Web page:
Her dissents stand out because the Fed has voted unanimously on all regulatory policies since 2012 — not a surprise given the fact that Obama-era Fed appointees filled the entire board until Trump ascended to the White House. But Brainard has taken on the difficult role of defending the previous administration’s policies as Trump pushes for more politically-charged candidates, underscoring a tough challenge at an institution that insists on being politically independent.
In a detailed speech in December 2018, Brainard warned that her concern over regulatory changes stems from observations over past U.S. recessions being triggered by excessive risk-taking. Her argument: that as the economy inches toward its longest recovery on record, regulators need to be careful.
“At a time when cyclical pressures have been building and bank profitability has been strong, it might be prudent to ask large banking organizations to fortify their capital buffers, which could subsequently be released if conditions warrant,” Brainard said.
‘A range of perspectives’
On monetary policy, the story is different. The Fed board rarely sees dissent.
Fed Chair Jerome Powell recently told “60 Minutes” that he sees a “range of perspectives” from the twelve federal reserve bank districts that make up the Federal Reserve System.
“You want to hear disagreement around issues before you make a decision,” Powell said. “I think mistakes get made when everyone agrees and no one tries to explain why the decision is incorrect.”
Yet under Powell’s watch, no Fed governor has ever dissented on a Federal Open Market Committee decision. Dissent also never occurred under his predecessor Janet Yellen, nor did it ever happen under her predecessor Ben Bernanke.
The last time a Fed governor dissented was in September of 2005, when Mark Olson disagreed with the Alan Greenspan-led decision to raise interest rates. Olson preferred to wait on changing the benchmark rate until after the economic effects of Hurricane Katrina were clear.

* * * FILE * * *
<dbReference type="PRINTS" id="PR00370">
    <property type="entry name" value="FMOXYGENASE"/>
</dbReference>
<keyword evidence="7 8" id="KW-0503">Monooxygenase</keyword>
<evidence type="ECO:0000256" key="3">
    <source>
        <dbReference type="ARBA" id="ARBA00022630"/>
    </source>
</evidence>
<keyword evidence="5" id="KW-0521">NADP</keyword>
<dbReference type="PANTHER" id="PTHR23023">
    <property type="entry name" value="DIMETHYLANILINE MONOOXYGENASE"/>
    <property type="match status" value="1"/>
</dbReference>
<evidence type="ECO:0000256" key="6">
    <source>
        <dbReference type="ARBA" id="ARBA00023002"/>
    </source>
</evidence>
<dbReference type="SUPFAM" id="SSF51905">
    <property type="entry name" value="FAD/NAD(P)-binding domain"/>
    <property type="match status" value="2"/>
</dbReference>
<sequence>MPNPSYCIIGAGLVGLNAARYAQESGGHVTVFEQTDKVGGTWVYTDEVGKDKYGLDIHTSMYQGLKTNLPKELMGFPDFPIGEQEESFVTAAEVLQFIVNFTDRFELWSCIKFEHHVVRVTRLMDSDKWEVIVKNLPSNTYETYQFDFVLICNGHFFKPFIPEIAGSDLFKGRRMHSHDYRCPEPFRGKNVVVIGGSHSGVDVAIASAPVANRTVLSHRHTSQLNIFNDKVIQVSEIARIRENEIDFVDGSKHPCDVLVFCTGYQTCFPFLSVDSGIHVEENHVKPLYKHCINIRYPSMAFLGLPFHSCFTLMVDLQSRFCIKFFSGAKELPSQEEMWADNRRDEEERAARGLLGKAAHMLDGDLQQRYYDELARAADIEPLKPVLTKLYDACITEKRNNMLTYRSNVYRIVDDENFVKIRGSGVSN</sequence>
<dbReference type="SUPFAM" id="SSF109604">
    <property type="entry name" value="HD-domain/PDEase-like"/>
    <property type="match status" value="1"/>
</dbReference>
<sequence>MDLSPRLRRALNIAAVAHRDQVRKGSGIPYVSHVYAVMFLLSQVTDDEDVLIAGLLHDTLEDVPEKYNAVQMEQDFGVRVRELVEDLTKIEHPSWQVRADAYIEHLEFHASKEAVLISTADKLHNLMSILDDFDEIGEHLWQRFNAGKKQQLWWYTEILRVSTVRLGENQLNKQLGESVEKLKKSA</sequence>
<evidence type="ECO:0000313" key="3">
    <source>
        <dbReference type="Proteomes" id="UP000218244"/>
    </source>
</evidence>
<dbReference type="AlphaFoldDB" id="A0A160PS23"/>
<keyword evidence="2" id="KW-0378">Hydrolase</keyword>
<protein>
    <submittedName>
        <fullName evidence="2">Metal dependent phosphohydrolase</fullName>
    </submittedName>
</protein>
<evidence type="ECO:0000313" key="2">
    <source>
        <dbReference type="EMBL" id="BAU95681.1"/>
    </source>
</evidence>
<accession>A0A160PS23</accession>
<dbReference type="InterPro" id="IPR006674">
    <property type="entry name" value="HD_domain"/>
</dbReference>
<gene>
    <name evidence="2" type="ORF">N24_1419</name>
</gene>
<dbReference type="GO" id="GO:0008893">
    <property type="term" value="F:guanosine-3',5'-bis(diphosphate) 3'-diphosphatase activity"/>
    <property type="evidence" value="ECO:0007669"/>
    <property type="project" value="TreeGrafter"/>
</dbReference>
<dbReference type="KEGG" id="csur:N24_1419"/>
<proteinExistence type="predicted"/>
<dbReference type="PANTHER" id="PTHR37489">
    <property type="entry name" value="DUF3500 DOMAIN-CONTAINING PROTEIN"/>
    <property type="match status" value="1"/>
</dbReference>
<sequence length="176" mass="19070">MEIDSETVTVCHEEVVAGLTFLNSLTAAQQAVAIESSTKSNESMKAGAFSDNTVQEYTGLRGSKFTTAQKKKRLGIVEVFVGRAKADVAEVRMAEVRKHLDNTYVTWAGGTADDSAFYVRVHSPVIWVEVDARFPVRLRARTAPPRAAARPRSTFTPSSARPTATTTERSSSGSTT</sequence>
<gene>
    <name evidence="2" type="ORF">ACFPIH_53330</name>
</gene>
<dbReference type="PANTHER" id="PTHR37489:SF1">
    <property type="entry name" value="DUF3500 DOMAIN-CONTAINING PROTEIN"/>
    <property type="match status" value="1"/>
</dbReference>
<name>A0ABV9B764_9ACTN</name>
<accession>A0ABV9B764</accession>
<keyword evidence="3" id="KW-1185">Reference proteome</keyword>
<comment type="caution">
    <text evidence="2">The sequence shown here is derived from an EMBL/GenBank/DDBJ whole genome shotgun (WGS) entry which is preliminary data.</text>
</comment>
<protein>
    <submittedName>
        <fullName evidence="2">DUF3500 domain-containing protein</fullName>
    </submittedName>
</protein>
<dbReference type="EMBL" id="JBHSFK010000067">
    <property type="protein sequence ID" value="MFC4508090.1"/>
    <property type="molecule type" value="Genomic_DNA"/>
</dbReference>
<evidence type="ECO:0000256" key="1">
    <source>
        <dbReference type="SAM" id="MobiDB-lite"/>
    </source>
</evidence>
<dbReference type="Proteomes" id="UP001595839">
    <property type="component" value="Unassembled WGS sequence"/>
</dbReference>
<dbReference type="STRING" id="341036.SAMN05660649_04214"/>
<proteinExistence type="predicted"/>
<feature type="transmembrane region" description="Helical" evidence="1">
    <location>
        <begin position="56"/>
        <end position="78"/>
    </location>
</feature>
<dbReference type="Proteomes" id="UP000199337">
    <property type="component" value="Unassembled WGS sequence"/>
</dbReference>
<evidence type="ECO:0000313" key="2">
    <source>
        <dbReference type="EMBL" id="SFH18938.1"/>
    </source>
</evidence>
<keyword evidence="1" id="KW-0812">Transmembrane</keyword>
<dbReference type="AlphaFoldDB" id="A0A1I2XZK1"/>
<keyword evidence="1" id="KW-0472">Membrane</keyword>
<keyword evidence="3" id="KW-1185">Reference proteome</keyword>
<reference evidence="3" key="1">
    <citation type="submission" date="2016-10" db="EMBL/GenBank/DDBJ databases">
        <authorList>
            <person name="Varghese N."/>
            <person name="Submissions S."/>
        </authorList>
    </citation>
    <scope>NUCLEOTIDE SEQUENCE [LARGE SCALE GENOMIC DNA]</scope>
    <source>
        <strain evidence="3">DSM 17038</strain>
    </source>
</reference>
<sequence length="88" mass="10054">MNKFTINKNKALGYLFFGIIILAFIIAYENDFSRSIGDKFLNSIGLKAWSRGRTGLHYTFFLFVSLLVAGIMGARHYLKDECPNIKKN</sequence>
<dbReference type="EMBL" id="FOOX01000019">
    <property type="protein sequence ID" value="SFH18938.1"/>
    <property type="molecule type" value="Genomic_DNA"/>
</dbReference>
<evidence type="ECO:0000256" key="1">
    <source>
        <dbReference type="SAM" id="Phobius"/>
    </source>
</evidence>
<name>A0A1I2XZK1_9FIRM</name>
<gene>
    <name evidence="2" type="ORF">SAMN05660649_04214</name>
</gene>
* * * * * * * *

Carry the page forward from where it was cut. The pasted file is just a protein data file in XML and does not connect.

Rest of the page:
Since then, the FOMC has faced occasional dissent from a reserve bank president, but the Fed governors have never broken their voting bloc. President Donald Trump, frustrated with the Fed’s decisions to raise rates in 2018, hopes to disrupt that by adding Moore and Cain to the Fed board.
Moore, who served as economic adviser to the 2016 Trump campaign, suggested cutting interest rates by 50 basis points. Cain, who heads a political action committee supporting Trump, once suggested that the Fed uses monetary policy to “manipulate” the economy and advocated for bringing back the gold standard.
The prospect of shaking up the Fed consensus has some Republican senators excited. Ben Sasse of Nebraska told The Wall Street Journal that Moore’s nomination “has thrown the card-carrying members of the Beltway establishment into a tizzy, and that says little about Steve and his belief in American ingenuity, but a lot about central planners’ devotion to groupthink.”
John Soroushian, a senior policy analyst at the Bipartisan Policy Center, told Yahoo Finance that having a diversity of opinion is welcome as long as it does not taint the independence of the central bank. Still, the administration’s choices on Fed nominees are extremely influential to the leaning of Fed policies — on monetary policy but especially on the regulatory front.
“Having more members who support more deregulation would help further push the boundary of deregulation,” Soroushian said.
On regulation, Moore has confused the Volcker rule for a monetary policy rule on commodity pricing that may have never existed, and Cain’s 2012 bid for president aspired to “get government off the backs of the banks.” A Fed board with Moore and Cain could present a whole new challenge for Brainard, the lone dissenter.
Brian Cheung is a reporter covering the banking industry and the intersection of finance and policy for Yahoo Finance. You can follow him on Twitter @bcheungz.